“If I were to use a card or digital currency, that purchase is suddenly traceable back to me. As we move to a cashless society, we will see the dwindling of such privacies as a natural by-product,” said Mr Theodorou.

The question on privacy is disputed as a “red herring” by Jon Levenson, campaign director of Go Cashless - promoting the end of cash in the UK by 2025.

“Shopping habits, social media, the internet, GCHQ surveillance, town centre CCTV” are all forms of surveillance and so “everyone is already being monitored,” Mr Levenson said.

Would our security decrease?

In 2020, the number of confirmed fraud cases increased, rising by four percent to over 2.8 million cases, according to UK Finance 2021 fraud data.

Online fraud has increased since the start of the pandemic, with impersonation, health, romance and parcel scams widespread.

In a cashless society “we would likely see a rise in digital crime, as mugging moves to a more digital norm,” Mr Theodorou said.

“We’re already seeing exponential increases in fraud, scams, and the continued underfunding of dedicated police task forces means that we are losing the war on fraud,” he added.

However, despite the increase in fraudulent activity, Mr Theodorou said: “The majority of people utilise online banking without issue and cash can just as easily be forged.”

“Whether money is physical or digital, people will still try to abuse it,” he added.

What are the benefits of a cashless society?

Mr Levenson believes strongly that the UK will be better off as a cashless society, he said: “Cash is dirty, it is the currency of choice for criminals, terrorists, drug dealers and tax evaders.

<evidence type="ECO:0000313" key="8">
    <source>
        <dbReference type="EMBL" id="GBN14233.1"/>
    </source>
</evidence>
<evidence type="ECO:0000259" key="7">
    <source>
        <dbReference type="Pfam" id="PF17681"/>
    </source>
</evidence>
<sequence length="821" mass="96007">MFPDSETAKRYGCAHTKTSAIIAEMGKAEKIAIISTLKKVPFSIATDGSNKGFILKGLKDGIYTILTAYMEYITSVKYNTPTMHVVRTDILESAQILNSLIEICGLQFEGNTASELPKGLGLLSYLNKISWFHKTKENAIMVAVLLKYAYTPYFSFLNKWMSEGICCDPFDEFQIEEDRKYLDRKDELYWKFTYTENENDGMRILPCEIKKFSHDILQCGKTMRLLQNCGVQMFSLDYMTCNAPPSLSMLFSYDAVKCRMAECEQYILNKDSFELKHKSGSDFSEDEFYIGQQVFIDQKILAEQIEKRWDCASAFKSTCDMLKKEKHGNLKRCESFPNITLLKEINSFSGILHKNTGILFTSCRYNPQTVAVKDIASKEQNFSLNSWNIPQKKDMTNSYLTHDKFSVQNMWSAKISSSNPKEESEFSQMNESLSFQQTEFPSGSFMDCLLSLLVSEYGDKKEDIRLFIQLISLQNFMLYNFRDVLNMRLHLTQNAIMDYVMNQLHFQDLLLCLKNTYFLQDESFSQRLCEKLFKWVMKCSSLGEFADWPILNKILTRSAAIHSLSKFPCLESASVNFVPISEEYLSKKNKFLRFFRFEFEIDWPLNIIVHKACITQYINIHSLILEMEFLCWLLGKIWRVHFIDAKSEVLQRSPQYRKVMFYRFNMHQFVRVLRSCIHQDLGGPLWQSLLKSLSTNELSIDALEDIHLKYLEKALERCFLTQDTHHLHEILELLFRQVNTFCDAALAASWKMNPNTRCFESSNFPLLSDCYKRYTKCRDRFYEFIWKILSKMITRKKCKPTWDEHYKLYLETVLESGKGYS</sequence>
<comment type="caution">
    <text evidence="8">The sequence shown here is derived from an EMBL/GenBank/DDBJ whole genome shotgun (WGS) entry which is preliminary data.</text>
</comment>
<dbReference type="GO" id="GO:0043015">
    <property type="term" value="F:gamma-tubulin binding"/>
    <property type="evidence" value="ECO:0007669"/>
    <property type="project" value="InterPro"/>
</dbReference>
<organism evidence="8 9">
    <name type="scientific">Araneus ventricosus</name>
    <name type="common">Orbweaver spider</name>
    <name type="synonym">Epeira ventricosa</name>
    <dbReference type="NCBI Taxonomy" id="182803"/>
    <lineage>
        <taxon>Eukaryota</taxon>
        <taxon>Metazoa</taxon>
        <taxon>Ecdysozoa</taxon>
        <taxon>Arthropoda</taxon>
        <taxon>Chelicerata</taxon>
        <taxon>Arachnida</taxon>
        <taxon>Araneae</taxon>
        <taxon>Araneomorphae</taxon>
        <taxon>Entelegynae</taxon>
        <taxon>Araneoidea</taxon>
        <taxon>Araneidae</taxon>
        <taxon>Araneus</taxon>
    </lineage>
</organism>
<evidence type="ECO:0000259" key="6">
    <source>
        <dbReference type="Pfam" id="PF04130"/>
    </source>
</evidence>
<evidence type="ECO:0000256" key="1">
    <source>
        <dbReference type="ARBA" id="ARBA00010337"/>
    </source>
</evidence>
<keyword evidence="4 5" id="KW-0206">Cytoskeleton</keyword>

“If cash was invented today nobody would think it was a good idea.”

Mr Levenson argues that there would be less illegal activity as cash is used by criminals and tax cheats.

He said: “In a cashless society, those who currently use cash to evade tax actually did pay tax together with a huge reduction in crime, the UK economy could see an annual boost of at least £20 billion.

“Only dishonest people should fear a cashless UK.”

Charities could also benefit. Oxfam, NSPCC and The Royal British Legion trialled contactless card payment donations and “all found the average donations by contactless cards were triple those of cash.”

Mr Levenson also said a cashless society is for everyone including the elderly as payment systems have already changed.

He said: “They no longer take their pension book to the Post Office to get it stamped and then given cash. DWP pays pensions electronically directly into pensioners’ banks who then need to use a card and pin number to make purchases or use an ATM.”

Should we be mindful of how we purchase items?

Despite potential benefits of a cashless society we should be mindful of how society could change if cash was to disappear, Mr Theodorou said.

People should “not be complacent in just accepting all terms, conditions and exploitations for the sake of convenience,” he added.

It is clear cash is vital to a range of people in society with many dependent on it. But is it possible for people to adapt to new payment systems as the world around us evolves?

Mr Borkett said: “While digital innovations can make life easier for many of us, we must make sure no one is left behind. And the truth is that the UK is not yet ready to be a cashless society.”